Without these directives, your loved ones will have to determine who’s in charge and who is legally allowed to take action and communicate your wishes. This situation can get complicated, and in the worst-case scenario, a court-appointed representative or hospital employee who’s unfamiliar with your wishes might make critical decisions for you.

Common Estate Planning Actions

While the whys of estate planning are easy to understand, the how is a bit trickier. Common estate planning actions to arrange your financial affairs and protect heirs include:

Drawing Up a Will

Yes, your will is definitely the first step in your estate plan. This document details how you want your assets to be distributed after you die. You’ll also appoint an executor of your estate and decide who receives which assets. You can stipulate any conditions that must be met before beneficiaries receive their inheritance, such as age limits for minors. If you have dependent children, this form also allows you to appoint their guardians.

Many people believe their spouse will inherit all their assets and investments if they die without a will. That’s a common misconception and isn’t always the case. If you don’t have a written plan, other heirs could take your spouse or children to court, so don’t leave these decisions to a probate judge.

Creating a Revocable Living Trust

A revocable living trust is a solution for a variety of estate planning issues that a will can’t address. You create this trust while you’re alive to help you manage and protect your assets if you become ill, disabled, or simply too old to take care of yourself. Most people write their living trusts so they can be amended or revoked at anytime. While this trust can help you avoid probate, it won’t help you avoid estate taxes.

Choosing Your Medical Power of Attorney

Another essential part of your estate plan is choosing your medical power of attorney (POA). You’ll empower this person to make health care decisions on your behalf if you’re unable to do so for yourself. This form also allows you to dictate specific medical treatments you may or may not want under different circumstances.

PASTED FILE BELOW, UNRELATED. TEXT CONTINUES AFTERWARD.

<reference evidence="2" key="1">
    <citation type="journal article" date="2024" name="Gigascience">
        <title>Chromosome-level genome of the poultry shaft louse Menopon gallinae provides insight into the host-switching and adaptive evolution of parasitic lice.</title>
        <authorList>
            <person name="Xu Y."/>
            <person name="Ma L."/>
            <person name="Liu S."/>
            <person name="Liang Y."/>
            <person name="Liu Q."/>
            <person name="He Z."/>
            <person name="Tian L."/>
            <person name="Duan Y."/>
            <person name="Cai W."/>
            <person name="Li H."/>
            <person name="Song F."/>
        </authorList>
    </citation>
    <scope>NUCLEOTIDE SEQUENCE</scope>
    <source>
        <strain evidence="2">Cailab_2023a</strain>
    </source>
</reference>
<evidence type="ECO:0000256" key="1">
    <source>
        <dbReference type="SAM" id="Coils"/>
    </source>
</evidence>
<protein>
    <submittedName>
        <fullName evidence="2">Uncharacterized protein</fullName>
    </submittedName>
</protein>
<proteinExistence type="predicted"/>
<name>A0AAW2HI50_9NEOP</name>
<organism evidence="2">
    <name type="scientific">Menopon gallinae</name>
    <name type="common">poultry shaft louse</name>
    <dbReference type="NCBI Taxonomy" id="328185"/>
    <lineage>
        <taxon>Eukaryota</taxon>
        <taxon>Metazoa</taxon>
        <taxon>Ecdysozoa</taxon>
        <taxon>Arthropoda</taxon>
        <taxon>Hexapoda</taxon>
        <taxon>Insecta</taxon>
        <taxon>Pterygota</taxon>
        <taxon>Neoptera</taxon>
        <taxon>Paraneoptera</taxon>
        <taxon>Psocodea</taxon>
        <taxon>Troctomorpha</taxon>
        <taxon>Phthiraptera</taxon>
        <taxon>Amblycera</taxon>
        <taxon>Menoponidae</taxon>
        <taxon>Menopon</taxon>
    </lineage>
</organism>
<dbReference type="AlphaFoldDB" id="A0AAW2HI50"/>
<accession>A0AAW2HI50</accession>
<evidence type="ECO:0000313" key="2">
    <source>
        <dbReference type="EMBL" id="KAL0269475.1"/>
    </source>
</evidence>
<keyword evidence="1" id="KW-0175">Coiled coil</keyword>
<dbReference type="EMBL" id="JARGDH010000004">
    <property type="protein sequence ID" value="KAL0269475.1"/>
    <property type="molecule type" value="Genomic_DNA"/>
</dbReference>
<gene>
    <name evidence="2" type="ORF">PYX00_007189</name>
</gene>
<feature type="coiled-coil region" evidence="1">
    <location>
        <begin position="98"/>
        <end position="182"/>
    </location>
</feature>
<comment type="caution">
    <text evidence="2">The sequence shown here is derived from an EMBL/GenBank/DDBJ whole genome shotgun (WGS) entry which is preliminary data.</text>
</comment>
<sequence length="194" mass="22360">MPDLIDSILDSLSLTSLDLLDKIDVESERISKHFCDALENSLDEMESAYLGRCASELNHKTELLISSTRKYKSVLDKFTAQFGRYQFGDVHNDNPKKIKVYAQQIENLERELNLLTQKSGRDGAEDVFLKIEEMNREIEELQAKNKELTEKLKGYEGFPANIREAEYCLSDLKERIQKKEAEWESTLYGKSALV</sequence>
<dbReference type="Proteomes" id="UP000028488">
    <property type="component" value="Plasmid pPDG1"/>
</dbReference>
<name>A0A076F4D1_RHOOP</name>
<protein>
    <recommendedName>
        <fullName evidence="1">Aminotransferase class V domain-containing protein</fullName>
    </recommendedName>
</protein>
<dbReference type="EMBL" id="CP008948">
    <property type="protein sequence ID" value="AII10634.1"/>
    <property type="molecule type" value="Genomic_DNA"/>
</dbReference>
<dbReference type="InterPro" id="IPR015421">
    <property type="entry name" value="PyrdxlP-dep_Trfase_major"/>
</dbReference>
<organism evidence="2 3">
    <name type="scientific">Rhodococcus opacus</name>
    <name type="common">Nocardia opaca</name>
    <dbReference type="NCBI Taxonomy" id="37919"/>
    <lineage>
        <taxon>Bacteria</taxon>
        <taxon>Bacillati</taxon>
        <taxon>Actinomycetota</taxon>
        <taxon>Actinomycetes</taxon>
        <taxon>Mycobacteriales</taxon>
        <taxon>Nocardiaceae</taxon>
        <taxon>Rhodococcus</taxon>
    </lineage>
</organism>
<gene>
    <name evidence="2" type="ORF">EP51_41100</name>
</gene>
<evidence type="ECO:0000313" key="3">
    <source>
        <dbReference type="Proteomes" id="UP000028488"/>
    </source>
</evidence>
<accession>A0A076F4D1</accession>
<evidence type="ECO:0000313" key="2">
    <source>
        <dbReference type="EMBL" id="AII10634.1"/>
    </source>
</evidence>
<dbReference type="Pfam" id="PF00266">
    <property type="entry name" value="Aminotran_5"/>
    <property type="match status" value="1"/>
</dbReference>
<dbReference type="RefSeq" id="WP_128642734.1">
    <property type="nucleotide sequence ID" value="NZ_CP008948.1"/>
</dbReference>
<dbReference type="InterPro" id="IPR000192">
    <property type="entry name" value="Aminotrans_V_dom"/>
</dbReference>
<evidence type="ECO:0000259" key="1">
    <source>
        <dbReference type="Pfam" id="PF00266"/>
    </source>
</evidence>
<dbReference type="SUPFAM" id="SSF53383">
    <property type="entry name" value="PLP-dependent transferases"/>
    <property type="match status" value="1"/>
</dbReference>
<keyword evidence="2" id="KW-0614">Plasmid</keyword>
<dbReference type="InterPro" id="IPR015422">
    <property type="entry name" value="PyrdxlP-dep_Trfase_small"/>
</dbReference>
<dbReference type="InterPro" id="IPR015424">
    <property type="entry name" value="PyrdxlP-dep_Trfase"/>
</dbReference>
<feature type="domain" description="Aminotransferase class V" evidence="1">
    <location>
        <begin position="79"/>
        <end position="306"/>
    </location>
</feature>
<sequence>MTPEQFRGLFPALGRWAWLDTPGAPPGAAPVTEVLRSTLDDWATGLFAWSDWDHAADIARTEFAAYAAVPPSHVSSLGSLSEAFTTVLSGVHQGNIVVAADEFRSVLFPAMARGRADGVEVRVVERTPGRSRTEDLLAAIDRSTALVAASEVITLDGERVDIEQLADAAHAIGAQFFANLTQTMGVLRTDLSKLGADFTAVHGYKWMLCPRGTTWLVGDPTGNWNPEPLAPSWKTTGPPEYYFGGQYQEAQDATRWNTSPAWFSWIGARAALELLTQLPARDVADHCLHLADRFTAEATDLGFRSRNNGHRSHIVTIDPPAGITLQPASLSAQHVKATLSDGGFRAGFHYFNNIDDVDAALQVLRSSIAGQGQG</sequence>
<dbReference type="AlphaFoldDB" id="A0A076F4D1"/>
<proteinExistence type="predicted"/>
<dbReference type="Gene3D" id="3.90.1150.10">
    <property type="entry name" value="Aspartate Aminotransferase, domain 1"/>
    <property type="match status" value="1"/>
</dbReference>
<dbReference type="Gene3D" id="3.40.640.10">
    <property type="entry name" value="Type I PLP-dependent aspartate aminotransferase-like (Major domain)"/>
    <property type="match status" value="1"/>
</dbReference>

A medical power of attorney takes these difficult decisions out of the hands of your loved ones during an emotional and stressful time. Do them a favor by having a POA in place right away. You can always update it as you get older and your feelings change.

Review Your Estate Plan Regularly

You might already understand the importance of updating your will periodically, and we recommend applying the same principle to your estate plan. Any time you experience a life change, such as a divorce or the birth of a grandchild, or you purchase a large asset, such as a second home, your trust and POA should also be addressed.

Remember to tell your beneficiaries where these documents are kept, whether it’s in a safe in your home or a safe deposit box at the bank. This is especially important if you appoint new guardians for your children or make any other changes to the people in your life. We suggest reviewing your estate plan once a year or if one of these events occurs:

  • You get married or divorced.
  • You have or adopt a child.
  • Your partner, child, or other beneficiary dies.
  • You buy or sell your home.
  • You move to another state with different laws.
  • Estate and tax laws change.
  • You experience significant changes to your financial situation, such as a substantial raise at work.

Estate planning can be an understandably uncomfortable topic to talk about, but don’t postpone for too long. It’s one of the most important things you can do for your family. You worked hard to build your legacy. Don’t leave your wishes up to chance and the court system. Contact us today to start your estate planning process. Even if you have a will, you’re not fully protected, so don’t hesitate to learn more from our expert advisors.